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- "Jatropha curcas, Pedilanthus tithymaloides, Phyllanthus amarus, Euphorbia hirta, and Euphorbia tirucalli, were tested against C. quinquefasciatus. Petroleum ether extracts showed highest larvicidal effects, with LC 50 values of 11.34, 76.61, 113.40, 424.94, and 5.52 mg/l respectively (Rahuman et al., 2008). So these types of extracts were more toxic than aqueous extracts of castor. "
ABSTRACT: This study was conducted to evaluate, the phytochemical composition of leaves and roots of five Tunisian populations of castor (Ricinus communis L.). Levels of total phenolic contents, total flavonoids, and condensed tannins of methanolic extracts were determined by UV-spectrophotometer. Phenolic compounds were identified and quantified by RP-HPLC (reverse phase HPLC). Gentisic acid, catechin, rutin, vanillic acid, vitexin, and gallic acid were detected. GC–MS analysis that uses the FAME (fatty acid methyl ester) method in castor oils revealed the existence of palmitic, stearic, oleic, gondoic, linoleic, and ricinoleic acids. The antioxidant properties of leaves, roots, and oils of castor using the DPPH radical scavenging capacity assays. The study showed a high antioxidant capacity which was expressed by a very low IC50 values for the leaves extracts: Hammamet (0.65 μg/ml), Aouled Amer (2.42 μg/ml), Riadh Andalous (2.34 μg/ml), Nefza (3.91 μg/ml), and Khanguet Hajej (2.39 μg/ml). Besides, we investigated the larvicidal activity of aqueous extracts of leaves and seeds against Culex pipiens L. larvae. Toxicity tests showed a mortality of 100% after 24 h of exposure. The LC50 values for the seed extracts were low: Aouled Amer (570 mg/l), Nefza (603 mg/l), Khanguet Hajej (1260 mg/l), Riadh Andalous (1225 mg/l), and Hammamet (2140 mg/l). This study permits to exhibit two positive correlation relationships: the first one between the total phenolic compounds, total flavonoid compounds, and the antioxidant activities of leaves and roots extracts, and the second one between the antioxidant activity and the larvicidal activity of the leaves extracts.Industrial Crops and Products 05/2014; 56:43–51. DOI:10.1016/j.indcrop.2014.02.036 · 2.84 Impact Factor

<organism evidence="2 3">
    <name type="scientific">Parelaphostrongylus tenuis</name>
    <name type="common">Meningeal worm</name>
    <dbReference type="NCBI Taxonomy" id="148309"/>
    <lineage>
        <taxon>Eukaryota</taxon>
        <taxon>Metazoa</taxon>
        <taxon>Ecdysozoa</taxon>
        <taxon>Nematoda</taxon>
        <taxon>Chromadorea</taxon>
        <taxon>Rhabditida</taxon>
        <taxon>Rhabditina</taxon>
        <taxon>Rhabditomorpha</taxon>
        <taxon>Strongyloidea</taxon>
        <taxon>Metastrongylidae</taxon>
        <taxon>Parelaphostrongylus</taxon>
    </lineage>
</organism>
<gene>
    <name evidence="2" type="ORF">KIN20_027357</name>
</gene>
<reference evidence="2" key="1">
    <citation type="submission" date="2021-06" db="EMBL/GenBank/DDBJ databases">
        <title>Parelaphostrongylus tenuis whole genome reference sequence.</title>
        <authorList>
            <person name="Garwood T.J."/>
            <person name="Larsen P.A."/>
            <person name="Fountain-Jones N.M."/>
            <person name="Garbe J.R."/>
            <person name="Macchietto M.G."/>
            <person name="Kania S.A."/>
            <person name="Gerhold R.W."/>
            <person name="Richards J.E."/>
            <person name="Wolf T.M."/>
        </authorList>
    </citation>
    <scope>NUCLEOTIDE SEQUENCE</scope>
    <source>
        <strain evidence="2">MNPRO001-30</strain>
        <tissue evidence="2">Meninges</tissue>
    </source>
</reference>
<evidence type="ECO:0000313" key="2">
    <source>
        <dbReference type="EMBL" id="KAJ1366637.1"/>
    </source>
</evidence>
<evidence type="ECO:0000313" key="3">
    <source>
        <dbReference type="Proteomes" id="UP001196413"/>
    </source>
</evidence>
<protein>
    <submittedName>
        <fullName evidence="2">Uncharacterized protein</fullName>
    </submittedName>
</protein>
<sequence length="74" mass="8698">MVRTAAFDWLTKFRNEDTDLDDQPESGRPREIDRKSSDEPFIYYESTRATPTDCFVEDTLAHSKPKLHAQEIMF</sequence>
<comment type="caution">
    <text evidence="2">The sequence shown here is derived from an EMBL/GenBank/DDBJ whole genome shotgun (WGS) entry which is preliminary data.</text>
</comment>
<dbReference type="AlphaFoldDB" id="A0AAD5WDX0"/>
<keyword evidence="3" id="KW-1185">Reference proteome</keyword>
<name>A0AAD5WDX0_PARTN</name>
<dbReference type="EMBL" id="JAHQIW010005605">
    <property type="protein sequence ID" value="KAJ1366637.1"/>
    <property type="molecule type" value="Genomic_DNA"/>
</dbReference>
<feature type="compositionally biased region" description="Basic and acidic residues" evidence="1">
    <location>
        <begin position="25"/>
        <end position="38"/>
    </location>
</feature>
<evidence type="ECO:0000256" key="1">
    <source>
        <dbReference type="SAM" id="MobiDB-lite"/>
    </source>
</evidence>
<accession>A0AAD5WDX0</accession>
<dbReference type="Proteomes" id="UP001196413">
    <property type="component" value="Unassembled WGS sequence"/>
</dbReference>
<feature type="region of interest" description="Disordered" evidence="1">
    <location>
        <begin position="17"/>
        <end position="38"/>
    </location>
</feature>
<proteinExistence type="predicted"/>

- "Furthermore, the chemical structure of plant-derived insecticide molecules can also be exploited for the synthesis of analogous new molecules, such as the pyrethroids which were derived from natural pyrethrins (Casida 1980) and the nicotinoids and neonicotinoids from nicotine (Tomizawa et al 2000). The castor bean Ricinus communis (Euphorbiaceae) has shown a great potential as a source of insecticidal molecules against several insects (Roark 1947, Upasani et al 2003, Rahuman et al 2008, Elimam et al 2009; Rossi et al 2010, Zahir et al 2011), including species of Spodoptera (Ramos-López et al 2010, 2012). Therefore, we aimed to verify the effects of an aqueous extract of leaves of castor bean by evaluating the food utilization (nutritional indices), larval development, and survival of S. frugiperda fed on different concentrations of the tested extract. "